Will university courses pay their way?

As university fees rise, how can we help would-be students assess whether their degrees will offer real employment prospects – and value for money? Gareth Dent reports

The really free schools are online

An Ivy League degree is worth a fortune, so why is one top US college giving away a course online at no cost? And they're not the only ones, discovers Rhodri Marsden

A reject reports: 'I'm glad I didn't go to university'

For students disappointed by their A-level results, it's not all bad news. Forgoing a degree was the making of Lisa Markwell. Here she explains why entering the world of work as a teenager was exhilarating and rewarding

A royal welcome awaits you at institutions north of the border

Students are flocking to Scottish universities

Are students getting what they pay for?

Paying higher fees means students will demand more value for money. With complaints already rising, Jonathan Brown looks at how universities are coping with being called to account

The full list of university fees

Here are the details of the fees that universities and colleges in England are planning to charge next year (2012/13).

Chalk Talk: Welcome to the brave new world of corporate degrees

David Willetts's brave new world of higher education has not been very long in gestation.

Student protest against Leeds Trinity's fee rises is longest sit-in in the country

The activists tell Richard Garner why they won’t give up the fight

Thomas Docherty: 'AC Grayling's New College for the Humanities betrays us all'

If AC Grayling really wanted to defend the humanities, he would fight for them within the public sphere, argues Thomas Docherty, in response to the professor's piece for The Independent

Why is there a prejudice against private universities?

Since he announced his intention to found the New College of the Humanities, AC Grayling has faced ferocious criticism from those who say it will be elitist and a threat to the principle of publicly funded higher education. Here, he defends his controversial project

David Willetts: 'We must radically rethink the way we see higher education'

It is a year to the day since David Willetts first took up his post as Universities Minister. Since then, he has had to endure his fair share of heckling from students opposed to his plans for raising tuition fees to up to £9,000 a year, engage in a battle to get his fees proposals through the Commons and spent hours burning the midnight oil on a White Paper on the future of higher education – which should see the light of day later this summer.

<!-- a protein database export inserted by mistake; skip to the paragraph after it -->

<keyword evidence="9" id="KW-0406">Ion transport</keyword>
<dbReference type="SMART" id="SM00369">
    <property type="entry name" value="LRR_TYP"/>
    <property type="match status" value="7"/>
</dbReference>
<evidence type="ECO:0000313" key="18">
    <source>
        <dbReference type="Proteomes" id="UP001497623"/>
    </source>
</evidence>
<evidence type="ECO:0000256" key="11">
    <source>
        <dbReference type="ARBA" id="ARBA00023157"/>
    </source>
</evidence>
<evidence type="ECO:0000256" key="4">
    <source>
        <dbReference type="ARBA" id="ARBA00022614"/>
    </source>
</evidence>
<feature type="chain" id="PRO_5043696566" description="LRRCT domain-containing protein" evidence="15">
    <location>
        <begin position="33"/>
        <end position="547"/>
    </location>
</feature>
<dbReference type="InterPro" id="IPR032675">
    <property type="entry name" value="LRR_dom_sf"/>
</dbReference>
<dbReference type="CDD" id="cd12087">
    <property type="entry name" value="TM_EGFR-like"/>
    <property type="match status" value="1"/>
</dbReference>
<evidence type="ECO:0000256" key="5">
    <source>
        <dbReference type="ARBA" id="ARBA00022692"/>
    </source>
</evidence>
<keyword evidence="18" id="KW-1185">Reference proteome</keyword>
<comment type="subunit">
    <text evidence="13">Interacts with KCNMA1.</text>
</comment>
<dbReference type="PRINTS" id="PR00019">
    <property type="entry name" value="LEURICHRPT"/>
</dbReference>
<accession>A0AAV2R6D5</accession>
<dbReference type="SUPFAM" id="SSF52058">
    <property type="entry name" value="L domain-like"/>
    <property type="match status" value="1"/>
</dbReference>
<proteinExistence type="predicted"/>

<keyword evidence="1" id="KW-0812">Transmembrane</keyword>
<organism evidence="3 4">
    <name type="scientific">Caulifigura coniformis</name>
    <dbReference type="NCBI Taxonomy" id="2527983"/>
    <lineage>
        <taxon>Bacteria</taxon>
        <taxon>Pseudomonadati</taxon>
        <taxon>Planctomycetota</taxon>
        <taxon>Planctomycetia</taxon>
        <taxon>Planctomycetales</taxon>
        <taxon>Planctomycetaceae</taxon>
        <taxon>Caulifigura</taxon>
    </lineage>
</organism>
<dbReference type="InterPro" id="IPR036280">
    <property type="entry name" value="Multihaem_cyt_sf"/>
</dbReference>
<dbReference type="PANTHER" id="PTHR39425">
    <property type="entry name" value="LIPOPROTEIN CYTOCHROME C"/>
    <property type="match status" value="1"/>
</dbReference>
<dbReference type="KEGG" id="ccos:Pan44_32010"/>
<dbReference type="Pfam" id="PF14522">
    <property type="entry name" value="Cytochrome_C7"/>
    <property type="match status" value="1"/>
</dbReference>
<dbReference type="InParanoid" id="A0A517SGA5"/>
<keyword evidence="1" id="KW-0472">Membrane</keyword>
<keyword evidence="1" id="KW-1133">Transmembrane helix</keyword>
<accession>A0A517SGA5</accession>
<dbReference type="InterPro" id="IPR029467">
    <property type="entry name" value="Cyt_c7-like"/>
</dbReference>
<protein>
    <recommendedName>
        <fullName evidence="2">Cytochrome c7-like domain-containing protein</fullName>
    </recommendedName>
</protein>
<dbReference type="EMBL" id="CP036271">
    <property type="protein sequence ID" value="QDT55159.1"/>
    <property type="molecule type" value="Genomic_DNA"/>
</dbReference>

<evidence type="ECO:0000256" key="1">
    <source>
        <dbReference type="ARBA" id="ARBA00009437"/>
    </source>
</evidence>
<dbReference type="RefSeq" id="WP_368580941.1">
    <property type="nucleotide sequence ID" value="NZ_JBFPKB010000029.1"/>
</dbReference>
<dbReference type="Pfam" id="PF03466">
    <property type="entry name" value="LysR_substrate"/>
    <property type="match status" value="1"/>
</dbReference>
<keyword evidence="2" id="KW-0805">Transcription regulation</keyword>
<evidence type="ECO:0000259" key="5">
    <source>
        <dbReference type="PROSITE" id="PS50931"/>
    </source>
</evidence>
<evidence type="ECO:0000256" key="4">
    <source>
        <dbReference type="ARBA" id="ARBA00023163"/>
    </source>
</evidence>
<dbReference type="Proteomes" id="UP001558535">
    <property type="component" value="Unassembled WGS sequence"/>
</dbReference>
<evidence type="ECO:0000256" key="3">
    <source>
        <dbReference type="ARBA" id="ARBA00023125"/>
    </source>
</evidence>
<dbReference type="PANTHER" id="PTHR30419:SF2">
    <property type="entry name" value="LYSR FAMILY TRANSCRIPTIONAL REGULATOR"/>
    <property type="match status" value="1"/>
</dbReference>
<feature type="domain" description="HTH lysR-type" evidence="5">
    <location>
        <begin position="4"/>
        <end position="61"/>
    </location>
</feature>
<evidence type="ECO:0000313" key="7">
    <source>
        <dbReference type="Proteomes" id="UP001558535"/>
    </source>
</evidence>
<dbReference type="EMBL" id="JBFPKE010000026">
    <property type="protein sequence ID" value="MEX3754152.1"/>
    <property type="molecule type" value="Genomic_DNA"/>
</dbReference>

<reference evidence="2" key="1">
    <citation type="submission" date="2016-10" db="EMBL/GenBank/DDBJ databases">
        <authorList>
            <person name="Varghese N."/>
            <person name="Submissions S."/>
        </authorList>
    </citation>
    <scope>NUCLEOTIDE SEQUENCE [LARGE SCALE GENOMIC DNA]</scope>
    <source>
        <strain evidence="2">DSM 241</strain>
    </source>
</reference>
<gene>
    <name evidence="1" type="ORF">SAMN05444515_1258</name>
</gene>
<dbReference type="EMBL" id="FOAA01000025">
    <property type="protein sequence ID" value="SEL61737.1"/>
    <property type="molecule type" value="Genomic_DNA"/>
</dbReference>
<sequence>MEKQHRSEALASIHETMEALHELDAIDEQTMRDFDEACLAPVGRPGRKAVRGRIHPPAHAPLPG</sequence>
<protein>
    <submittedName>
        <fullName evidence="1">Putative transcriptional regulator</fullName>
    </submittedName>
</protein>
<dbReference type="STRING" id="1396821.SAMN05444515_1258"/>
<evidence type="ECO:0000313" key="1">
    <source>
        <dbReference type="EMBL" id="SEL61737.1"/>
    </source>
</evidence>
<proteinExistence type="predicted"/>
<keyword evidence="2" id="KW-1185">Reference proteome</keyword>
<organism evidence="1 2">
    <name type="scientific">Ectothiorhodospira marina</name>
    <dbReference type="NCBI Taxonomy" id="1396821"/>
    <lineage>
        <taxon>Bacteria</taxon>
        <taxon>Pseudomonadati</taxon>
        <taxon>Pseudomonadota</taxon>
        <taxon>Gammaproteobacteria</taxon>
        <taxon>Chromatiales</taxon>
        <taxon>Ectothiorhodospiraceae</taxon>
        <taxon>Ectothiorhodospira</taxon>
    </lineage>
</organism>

Glasgow University could scrap language courses because of budget cuts

Can Britain afford to deprive its students of the linguistic skills that would make them internationally competitive?

Chalk Talk: Why private students aren't the way to ease the fees pain

A salutary message comes from the US for ministers pinning their hopes on the private sector bailing them out of their current dilemma over student fees. The plot so far: ministers are anxious to encourage more private sector provision of degree courses, to pressurise existing universities to lower their proposed fee charges for next year. To that end, they have already held meetings with representatives of the BPP University College of Professional Studies. The idea is to offer private students loans, just as would be the case for students at state-financed universities.

Why social mobility should start at school

Higher university fees and the end of the EMA grant were already deterring poorer teenagers from continuing their education. Now the English Baccalaureate could be the final straw, argues John Dunford

Which candidate can unite the National Union of Students's warring factions?

After a winter of fees protests, all eyes will be on the election of the next president
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